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Originally published Thursday, July 24, 2014 at 12:06 AM

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‘Lucy’ shows the dark side of being superhuman

Scarlett Johansson continues her string of not-exactly-human roles in “Lucy,” a short and zippy thriller. It got three out of four stars.


Seattle Times movie critic

Movie Review ★★★  

‘Lucy,’ with Scarlett Johansson, Morgan Freeman, Choi Min Sik, Amr Waked. Written and directed by Luc Besson. 89 minutes. Rated R for strong violence, disturbing images and sexuality. Several theaters.

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Scarlett Johansson has developed an interesting specialty of late: She’s playing characters who aren’t exactly human. In “Her,” she was the silken voice of a computer’s operating system; in “Under the Skin” she played a quietly ruthless alien bent on devouring human prey. And now, in Luc Besson’s invigorating action drama “Lucy,” she’s at first a regular young woman who is gradually transformed into a sort of tragic super­hero — one whose brain capacity expands as she becomes not only stronger, but smarter.

It’s both a fascinating and a ridiculous idea, but one that’s fun to watch, particularly as Besson wisely keeps the film trimmed to a quick-as-a-lightning-bolt 89 minutes. Johansson plays the title character, a drifting American student in Taiwan who, in a foolish moment, reluctantly agrees to deliver a package to a new boyfriend’s business contact. Just like that — watch out, students abroad! — she’s kidnapped as a drug mule. But the plastic bag holding the powerful substance in her abdomen can’t go the distance, and soon Lucy is not only wreaking violent revenge, but learning new languages in an instant, reading minds, moving objects and jetting off to France to consult with a renowned brain scientist (a perfectly cast Morgan Freeman).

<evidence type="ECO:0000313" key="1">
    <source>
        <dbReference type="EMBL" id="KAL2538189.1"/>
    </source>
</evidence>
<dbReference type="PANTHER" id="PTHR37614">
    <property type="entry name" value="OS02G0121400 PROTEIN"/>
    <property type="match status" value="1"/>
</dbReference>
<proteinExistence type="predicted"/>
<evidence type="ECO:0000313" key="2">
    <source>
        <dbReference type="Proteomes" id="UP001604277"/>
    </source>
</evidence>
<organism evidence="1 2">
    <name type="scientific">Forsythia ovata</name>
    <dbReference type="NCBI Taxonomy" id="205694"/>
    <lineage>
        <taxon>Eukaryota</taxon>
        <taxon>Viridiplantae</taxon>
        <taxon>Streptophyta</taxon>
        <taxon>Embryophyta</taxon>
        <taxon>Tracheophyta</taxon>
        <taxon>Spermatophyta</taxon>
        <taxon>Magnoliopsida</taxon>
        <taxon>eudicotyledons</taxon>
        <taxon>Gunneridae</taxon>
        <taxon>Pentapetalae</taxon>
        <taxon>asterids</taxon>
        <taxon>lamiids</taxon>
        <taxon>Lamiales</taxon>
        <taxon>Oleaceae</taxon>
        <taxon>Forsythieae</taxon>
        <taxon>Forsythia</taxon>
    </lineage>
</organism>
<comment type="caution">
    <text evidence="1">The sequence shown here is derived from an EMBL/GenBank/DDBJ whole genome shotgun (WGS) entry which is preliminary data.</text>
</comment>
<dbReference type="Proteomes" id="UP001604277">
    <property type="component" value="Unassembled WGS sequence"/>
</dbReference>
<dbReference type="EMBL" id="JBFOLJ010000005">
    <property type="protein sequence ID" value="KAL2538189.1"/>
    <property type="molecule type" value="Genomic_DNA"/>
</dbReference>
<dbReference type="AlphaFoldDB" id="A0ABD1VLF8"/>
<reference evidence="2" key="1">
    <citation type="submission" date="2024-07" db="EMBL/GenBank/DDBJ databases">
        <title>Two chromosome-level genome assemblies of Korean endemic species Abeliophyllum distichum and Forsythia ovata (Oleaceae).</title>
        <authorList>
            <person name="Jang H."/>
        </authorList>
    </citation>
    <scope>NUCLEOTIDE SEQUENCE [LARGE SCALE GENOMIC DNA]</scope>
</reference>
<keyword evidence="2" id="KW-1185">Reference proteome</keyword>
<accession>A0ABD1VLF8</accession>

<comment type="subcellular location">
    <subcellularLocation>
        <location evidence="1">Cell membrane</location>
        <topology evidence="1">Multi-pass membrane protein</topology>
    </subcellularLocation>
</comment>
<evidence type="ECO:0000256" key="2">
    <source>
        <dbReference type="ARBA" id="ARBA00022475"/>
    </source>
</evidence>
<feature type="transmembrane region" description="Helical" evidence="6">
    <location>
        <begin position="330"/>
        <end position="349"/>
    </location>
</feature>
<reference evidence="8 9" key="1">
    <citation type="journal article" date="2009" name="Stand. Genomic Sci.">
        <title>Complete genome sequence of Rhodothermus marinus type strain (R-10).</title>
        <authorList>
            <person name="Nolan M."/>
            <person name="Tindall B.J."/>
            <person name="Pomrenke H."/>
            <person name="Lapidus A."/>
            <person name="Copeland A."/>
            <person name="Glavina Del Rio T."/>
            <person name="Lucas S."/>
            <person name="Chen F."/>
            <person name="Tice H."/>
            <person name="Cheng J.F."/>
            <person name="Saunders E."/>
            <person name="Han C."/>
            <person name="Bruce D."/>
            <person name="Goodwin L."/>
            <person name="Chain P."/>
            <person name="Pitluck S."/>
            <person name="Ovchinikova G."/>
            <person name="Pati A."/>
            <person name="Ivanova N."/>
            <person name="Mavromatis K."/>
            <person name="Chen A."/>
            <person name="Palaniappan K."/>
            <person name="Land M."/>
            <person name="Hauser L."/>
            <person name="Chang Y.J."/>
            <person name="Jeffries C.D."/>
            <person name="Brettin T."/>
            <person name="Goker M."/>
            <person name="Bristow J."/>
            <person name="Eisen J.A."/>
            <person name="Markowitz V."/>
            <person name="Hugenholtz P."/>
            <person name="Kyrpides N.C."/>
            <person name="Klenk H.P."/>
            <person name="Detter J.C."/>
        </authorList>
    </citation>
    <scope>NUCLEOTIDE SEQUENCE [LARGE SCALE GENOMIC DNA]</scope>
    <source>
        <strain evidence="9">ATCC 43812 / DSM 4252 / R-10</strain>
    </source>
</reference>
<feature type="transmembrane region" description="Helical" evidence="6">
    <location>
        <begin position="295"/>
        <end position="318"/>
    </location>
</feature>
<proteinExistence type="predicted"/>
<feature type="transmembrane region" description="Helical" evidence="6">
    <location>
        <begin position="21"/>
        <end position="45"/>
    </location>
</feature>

All of this is portrayed in zippy style, particularly an impressive car-chase sequence on the streets of Paris and something I can only describe as a vein-cam (we watch the powder — a brashly bright blue — coursing mercilessly through her bloodstream). Johansson, even as we watch Lucy’s humanity fade away, anchors the film with her presence; fully committing to a ludicrous role that she somehow always makes believable. “I feel everything,” she whispers on the phone, suddenly hyper-aware of every sensation. You hear, in that moment, the pain of being superhuman.

Moira Macdonald: 206-464-2725 or mmacdonald@seattletimes.com



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